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Yet another blog on time management?!
Okay, so there's a plethora of blogs out there about personal productivity (I personally enjoy 43folders and LifeDev). However, their appeal is either based on programmers, as Merlin's is, or is too general. I've often found myself asking, "How the !@#@! do I translate this good stuff into my academic world?" Generally, by the time I figure it out, I've already wasted too much time doing so and am now in Crisis Mode, or have gotten distracted into another form of procrastination.
So, this site is as it's titled: Life Management for Academics. Why not time management or some such? Time management is a small piece of one's career in academia. Granted, it may touch other components, but there are other components that are specific to academic life that are not covered by the geniuses at the other time management sites. My suggestion is that academics are different from the general PP (personal productivity) population due to our having to manage the holy Triad: teaching, research/writing, and administrivia (committees, reports, and general paperwork).
There's also this fact: academics are never done. A paper submitted here needs reworking for presentation there. After that presentation, it needs rework for submission to publication there. If it's accepted there, then the seeds from it may start another presentation there. Even if it doesn't start another presentation here, maybe, just maybe, the information you've presented will be relevant to another project you're either working on or will start (better file this away there, mentally, physically, or digitally...just in case). We often accept that we'll spend our life in project polish hell, but often forget that that's only the fire; the brimstone comes from project residue.
And here's the final kicker for why it's Life Management rather than Time Management: calculate the time and psychic energy required to manage the Triad, and then throw more time and psychic energy onto the fire for keeping up with project polishing and residue. How much time and energy is left? Okay, then start thinking about family, hygiene, subsistence, and sleep. Still have time and energy left? Maybe a little. What if you'd like to do anything fun or to just plain relax and do nothing? Good luck with that one.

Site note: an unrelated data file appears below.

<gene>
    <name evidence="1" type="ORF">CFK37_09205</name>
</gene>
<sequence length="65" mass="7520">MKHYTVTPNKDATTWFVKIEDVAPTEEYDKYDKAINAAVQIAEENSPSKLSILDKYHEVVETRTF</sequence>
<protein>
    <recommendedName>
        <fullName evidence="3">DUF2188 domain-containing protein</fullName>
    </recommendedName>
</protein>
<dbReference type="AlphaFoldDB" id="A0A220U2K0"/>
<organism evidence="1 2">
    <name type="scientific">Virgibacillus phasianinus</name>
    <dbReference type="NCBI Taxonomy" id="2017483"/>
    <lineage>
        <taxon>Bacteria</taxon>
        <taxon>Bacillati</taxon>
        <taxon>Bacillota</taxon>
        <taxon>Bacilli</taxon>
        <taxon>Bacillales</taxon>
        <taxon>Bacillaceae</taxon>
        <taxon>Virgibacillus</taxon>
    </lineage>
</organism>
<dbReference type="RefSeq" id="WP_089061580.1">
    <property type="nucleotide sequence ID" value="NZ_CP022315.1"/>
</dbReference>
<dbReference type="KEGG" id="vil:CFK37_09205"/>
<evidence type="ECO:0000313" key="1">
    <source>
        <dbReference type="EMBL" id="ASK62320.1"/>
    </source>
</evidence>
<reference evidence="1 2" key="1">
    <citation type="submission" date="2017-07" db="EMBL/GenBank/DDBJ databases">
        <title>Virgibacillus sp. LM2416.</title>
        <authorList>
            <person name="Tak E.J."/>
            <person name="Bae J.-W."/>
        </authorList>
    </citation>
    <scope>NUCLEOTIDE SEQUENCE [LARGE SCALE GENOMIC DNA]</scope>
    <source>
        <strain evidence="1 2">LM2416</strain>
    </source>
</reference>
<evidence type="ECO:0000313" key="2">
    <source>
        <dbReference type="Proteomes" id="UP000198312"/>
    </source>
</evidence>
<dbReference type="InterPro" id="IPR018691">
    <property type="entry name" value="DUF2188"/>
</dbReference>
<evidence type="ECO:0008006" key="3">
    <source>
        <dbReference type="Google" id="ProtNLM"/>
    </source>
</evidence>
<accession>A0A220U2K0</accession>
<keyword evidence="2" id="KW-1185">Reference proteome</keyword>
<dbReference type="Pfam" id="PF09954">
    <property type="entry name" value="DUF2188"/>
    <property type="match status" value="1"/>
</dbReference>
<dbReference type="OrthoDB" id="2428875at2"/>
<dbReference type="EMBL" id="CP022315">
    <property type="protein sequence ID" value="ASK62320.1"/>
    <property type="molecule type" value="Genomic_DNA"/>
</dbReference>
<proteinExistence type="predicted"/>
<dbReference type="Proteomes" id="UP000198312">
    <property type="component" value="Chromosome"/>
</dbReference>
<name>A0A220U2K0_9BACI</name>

Clearly, something has got to give. We can (A) get less to do, (B) complete all that we have to do more efficiently, or (C) quit. Granted, any of the options are up to us, but it's unlikely that people will take the last option. After all, how long did you spend in school to do what you're doing? This blog will focus instead on the first two options.
Here's what you can expect to see on this blog:
Commentary on books having to do with time management, creativity, and personal productivity
Reviews on software and hardware that may help you manage your life (this will be Mac-Centric), especially software and tips that help with project polishing and residue
Posts about developing yourself as a teacher and as a learner
Tricks and best practices to help you heal the administrative pains that ail you
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